It was 4am in an east London basement. Clubbers looking like extras from Michael Jackson's Thriller video milled around as I tried to explain why I wanted to jack in my job as a music journalist - jetting around the world to parties and interviewing pop stars - to train as a teacher. My companion wasn't enamoured. "Don't do it mate! You'll just end up drinking coffee, smoking fags and whining."
It was certainly going to be a dramatic turn-around. A year earlier I'd been in Brighton, interviewing Fatboy Slim in his back garden while the paparazzi snapped away from the other end of the beach. I'd spent New Year's Eve drinking champagne with Japanese pop stars at five-star hotels in Tokyo, chatted with Mis-teeq at the top of a Swiss mountain and hung out with Pete Tong in London's Groucho Club. For three years I'd scoured the globe for the best parties, all expenses paid.
So why would anyone want to pack this in to spend their days in secondary classrooms? I'd heard the horror stories about teachers and read the statistics. But I taught in my gap year in a Zambian primary school and been bitten by the bug back then.
Running three classes at a time in a bush charity school, playing piano in the gospel choir, the emotional and unexpected school farewell... teaching you can't understand until you've tried it. Still, I didn't want to teach straight after my English degree. There was such a stigma attached, for one. The stereotype was - and probably still is - that teachers spend their lives moaning about their job, drinking coffee, and (in some cases) smoking themselves hoarse. No way was I going to end up like that. More importantly, I always thought, how can you teach kids until you've had some experiences yourself?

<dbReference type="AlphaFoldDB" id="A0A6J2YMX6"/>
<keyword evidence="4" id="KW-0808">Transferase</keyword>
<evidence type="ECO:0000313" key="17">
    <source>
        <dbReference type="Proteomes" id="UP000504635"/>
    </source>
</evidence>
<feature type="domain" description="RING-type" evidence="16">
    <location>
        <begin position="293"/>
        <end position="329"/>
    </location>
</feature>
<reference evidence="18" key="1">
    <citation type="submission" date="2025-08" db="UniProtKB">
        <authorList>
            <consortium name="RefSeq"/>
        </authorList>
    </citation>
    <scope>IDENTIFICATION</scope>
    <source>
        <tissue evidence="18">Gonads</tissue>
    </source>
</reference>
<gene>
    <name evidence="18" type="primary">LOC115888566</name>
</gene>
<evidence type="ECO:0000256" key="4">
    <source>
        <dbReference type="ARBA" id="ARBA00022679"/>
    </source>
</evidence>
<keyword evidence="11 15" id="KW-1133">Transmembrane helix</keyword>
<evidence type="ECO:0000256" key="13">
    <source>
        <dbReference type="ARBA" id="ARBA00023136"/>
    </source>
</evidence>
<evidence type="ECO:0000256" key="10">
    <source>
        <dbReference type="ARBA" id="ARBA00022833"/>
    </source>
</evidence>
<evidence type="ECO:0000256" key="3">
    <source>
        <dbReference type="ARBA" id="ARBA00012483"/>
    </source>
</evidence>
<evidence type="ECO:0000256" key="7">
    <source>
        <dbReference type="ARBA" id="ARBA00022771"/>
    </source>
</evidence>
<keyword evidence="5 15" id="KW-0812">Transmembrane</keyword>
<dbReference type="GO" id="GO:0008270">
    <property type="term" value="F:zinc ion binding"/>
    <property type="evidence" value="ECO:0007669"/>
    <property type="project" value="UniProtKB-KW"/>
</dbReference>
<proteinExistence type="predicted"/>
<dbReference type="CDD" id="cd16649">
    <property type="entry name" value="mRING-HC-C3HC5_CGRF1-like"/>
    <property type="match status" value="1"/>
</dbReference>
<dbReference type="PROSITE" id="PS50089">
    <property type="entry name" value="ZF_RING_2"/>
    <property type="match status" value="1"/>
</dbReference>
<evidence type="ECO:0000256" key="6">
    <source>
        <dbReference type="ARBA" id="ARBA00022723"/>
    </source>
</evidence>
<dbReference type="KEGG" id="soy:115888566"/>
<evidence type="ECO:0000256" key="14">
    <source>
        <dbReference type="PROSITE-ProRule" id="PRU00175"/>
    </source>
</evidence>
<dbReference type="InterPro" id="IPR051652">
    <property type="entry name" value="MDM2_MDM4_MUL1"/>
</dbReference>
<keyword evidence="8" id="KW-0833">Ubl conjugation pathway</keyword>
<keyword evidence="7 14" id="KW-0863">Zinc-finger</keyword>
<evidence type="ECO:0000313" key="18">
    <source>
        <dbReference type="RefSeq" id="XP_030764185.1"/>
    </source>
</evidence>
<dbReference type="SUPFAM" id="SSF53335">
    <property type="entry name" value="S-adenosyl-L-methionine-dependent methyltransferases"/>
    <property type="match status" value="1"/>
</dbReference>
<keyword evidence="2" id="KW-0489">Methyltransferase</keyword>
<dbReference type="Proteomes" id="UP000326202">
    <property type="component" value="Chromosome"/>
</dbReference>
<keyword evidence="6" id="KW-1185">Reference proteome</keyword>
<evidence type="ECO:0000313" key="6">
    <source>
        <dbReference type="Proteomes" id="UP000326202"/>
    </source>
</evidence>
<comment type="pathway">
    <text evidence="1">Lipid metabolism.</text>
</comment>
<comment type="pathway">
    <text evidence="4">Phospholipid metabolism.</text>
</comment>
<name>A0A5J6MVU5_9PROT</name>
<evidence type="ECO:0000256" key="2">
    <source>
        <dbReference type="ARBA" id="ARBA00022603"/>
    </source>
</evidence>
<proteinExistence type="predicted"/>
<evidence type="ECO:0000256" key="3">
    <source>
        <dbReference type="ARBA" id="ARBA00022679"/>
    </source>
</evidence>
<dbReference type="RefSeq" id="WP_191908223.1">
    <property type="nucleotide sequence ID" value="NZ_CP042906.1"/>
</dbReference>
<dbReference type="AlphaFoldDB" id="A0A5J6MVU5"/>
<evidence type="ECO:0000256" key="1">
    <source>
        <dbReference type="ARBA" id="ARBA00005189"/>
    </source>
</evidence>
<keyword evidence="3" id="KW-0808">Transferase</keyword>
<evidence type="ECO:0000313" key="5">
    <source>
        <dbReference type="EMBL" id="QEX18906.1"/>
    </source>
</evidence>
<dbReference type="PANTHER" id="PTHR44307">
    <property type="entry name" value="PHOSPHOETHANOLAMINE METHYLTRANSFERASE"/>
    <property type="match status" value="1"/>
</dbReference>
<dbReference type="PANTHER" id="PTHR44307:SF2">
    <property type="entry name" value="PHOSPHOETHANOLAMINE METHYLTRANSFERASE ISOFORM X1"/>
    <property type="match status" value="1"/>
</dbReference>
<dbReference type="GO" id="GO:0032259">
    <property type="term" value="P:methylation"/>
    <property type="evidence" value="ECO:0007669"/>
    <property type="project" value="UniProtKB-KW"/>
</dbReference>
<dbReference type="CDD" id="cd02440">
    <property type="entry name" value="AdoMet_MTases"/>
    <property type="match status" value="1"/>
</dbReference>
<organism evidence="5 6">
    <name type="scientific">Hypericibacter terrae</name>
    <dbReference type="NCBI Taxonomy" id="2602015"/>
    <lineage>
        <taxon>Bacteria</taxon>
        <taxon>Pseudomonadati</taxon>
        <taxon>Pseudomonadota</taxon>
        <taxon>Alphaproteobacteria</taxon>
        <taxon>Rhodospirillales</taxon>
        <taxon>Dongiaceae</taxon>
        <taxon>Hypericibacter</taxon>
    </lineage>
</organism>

A few years on, aged 25, I found myself looking down the barrel of a Goldsmiths prospectus and liking what I saw. Three years in a cynical media were enough. I wanted to do something useful. I also wasn't savouring the prospect of having to stand around in frenzied clubs for the next 10 years.
Six months later I was on my first teaching practice, in a small mixed Catholic school in south-east London. Life was very different.
Previously, I would wander out of a club at 6am, or work through the night to meet deadlines. Suddenly I was getting up at 6am to catch the 7am bus (my body still hasn't quite got over it). Having next to no money wasn't fantastic either, but then a grant of pound;600 a month was a steadier income than my financial lot as a music freelancer. Some magazines still owed me money six months after I wrote for them.
And my friend's warnings? Well, fags were never really on the agenda. The coffee consumption got a bit out of hand towards the end of my first term, but I've cut it out and my head's stopped hurting. Whining? Well, yes, I have probably whined a bit, but then everybody does, don't they?
And there are far more highs than lows. Here's one. Unnoticed, my wonderful school tutor overheard one of the Year 8 boys I taught talking to his dad in the supermarket. The boy was describing a lesson where we investigated the media hype around the Hillsborough disaster and looked at one of the poems it inspired. He said to his dad: "I had one of the best lessons I've ever had today. I really felt like I was in that stadium."
When I heard about it I was choked. And if that's what this teaching lark's about, I don't think I'm going to miss the champagne-soaked, air-kissing world of clubland one bit.
Joe Curtis teaches English in London